Superior, WI (Northland's NewsCenter) - 57–year–old Bart Beyer and his son, Josh, said the only thing on their minds last May while heading out on the Cloquet River for the day was the fish.
"I knew there was a beaver dam on the river. I had been up there in the wintertime on the snowmobile, and I knew that would be a great spot to fish. So, we headed for there and that's as far as we made it," said Beyer, from Duluth.
Without warning, their leisurely canoe paddle took a turn for the worst when chest pains began to plague Beyer.
"I sat down by a log on the side of the river, and I didn't get up again," said Beyer.
Beyer was suffering from an ST–Segment Elevation Myocardial Infarction—or STEMI—what experts call the most life–threatening kind of heart attack. Realizing just how far into the wilderness they were, 33–year–old Josh began sorting through their sparse options.
"[It's the] middle of nowhere, what are we going to do? How are we going to get him out of here? [It's] a long ways from any help," said Josh.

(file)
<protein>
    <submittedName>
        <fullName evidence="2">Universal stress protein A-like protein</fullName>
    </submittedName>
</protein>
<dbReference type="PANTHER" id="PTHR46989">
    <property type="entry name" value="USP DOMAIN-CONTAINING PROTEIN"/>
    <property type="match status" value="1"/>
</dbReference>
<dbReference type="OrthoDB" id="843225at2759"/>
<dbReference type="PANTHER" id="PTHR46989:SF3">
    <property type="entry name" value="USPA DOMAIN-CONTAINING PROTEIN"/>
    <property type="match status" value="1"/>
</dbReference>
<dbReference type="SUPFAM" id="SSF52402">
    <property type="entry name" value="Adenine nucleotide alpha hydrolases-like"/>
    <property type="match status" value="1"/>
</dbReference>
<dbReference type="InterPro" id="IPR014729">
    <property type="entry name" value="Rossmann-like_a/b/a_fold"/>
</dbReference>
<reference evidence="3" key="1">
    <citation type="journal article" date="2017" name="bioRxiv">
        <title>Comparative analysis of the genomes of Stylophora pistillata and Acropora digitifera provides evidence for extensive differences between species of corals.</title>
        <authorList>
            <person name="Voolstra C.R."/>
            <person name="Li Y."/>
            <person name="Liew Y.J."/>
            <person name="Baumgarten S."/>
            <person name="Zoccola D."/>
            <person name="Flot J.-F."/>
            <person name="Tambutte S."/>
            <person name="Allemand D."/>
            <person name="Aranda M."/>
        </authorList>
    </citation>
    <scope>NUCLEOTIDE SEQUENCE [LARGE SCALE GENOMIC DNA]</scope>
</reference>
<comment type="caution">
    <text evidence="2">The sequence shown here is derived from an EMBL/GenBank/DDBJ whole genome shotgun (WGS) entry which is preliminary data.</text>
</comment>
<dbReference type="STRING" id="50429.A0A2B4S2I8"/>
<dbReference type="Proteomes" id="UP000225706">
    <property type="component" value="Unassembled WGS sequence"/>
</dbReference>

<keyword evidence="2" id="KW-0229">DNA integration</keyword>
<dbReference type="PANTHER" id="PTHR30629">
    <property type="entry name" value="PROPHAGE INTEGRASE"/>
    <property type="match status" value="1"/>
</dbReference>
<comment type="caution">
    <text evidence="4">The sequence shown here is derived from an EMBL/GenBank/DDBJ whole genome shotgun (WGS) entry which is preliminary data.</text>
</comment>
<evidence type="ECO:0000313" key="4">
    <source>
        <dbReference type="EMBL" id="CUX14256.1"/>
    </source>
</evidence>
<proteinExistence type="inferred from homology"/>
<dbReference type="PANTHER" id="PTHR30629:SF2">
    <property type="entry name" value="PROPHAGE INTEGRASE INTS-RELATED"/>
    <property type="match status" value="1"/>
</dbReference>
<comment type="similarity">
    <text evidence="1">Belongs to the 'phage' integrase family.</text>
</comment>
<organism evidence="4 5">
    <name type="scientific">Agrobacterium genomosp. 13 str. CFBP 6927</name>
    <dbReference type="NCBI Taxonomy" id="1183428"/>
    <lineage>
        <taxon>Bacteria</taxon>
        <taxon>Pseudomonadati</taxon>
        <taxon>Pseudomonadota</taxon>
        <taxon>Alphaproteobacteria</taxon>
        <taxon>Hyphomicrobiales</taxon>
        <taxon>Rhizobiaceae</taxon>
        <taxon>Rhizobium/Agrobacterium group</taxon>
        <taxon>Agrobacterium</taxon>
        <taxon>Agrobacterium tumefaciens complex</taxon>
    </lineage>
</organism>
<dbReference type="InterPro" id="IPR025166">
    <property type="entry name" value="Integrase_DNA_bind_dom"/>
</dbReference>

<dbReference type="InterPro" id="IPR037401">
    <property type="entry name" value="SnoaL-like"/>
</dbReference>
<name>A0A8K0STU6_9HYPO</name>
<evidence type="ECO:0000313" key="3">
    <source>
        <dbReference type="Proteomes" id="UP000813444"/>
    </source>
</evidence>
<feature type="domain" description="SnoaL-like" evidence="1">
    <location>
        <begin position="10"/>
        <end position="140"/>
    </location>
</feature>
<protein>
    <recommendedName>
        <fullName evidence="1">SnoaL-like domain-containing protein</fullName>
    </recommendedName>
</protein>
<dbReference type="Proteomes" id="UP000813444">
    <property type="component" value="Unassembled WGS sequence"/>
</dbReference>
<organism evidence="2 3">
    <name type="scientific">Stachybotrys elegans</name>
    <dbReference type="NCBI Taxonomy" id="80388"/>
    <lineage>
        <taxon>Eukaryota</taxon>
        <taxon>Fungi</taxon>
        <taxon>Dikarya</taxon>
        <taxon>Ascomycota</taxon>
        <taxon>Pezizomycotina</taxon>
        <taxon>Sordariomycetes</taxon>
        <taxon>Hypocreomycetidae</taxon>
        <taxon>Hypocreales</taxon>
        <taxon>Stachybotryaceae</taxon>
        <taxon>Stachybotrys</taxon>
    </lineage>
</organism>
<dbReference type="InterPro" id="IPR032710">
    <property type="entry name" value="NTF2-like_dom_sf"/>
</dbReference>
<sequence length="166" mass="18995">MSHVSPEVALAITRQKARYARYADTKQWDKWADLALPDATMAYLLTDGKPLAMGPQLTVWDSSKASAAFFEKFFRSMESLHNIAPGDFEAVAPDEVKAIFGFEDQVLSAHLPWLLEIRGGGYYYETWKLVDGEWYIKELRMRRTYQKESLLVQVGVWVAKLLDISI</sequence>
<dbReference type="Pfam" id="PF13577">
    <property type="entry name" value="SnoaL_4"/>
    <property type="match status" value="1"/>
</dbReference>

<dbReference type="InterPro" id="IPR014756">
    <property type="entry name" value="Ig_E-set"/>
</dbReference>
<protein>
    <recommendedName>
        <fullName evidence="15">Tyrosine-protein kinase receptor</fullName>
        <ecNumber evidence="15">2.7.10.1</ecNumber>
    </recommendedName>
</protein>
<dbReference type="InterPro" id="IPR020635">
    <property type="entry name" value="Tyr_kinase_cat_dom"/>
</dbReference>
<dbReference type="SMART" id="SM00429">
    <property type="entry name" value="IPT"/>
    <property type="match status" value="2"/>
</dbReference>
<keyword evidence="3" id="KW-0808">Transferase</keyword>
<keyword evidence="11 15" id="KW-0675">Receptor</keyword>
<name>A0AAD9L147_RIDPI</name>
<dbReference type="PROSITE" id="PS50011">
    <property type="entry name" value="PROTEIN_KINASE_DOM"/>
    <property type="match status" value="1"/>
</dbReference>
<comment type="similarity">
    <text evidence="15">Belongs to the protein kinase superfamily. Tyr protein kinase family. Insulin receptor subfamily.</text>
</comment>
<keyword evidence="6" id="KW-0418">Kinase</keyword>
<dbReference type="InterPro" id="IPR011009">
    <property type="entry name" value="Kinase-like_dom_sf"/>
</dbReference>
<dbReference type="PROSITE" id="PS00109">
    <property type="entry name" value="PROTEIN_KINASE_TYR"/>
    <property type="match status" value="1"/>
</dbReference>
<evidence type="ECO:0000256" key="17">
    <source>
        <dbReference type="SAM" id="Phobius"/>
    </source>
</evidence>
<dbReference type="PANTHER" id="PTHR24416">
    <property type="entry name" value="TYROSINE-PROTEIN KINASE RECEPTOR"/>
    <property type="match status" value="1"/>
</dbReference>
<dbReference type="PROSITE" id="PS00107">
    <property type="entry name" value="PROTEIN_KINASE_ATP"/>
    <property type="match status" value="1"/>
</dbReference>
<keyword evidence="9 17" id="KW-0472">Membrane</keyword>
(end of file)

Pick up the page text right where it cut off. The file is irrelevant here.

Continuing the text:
Josh sprung into action, carrying his father on his back until he had enough cell phone reception to dial 911, and then frantically paddled almost 2 miles back to the boat landing—splashing his father in between paddles—where a Life Flight Helicopter was waiting, along with two St. Louis County Rescue Squad deputies and Gneson fire crews.
"As he was passing out, [and] going down, I just kept giving him some water to make sure he stayed awake," said Josh.
Beyer arrived at the hospital just 12 minutes after emergency crews picked him up. That's when his heart stopped for the 1st time, and it didn't end there. In all, Beyer basically died—and had to be brought back to life—a total of 24 times.
"I don't remember much of anything until I woke up in the hospital," said Beyer.
15 days later, Beyer was released from the hospital, and on Friday, he and his family got to praise emergency crews' quick, coordinated response that gave him another day with his grandchildren.
"It's great to be out, and it's great to see my grandchildren again," said Beyer.
Beyer's wife, Lucy, says she's especially thankful that the rescue has guaranteed her one more wedding anniversary.
"If it wasn't for all of them, he wouldn't be here today. I'm glad they did because next weekend we're celebrating our 34th anniversary," said Lucy.
...with, hopefully, many more to come.
Beyer's story was part of an all day, regional cardiac care conference that focuses on improving coordination efforts among various emergency responders and area hospitals.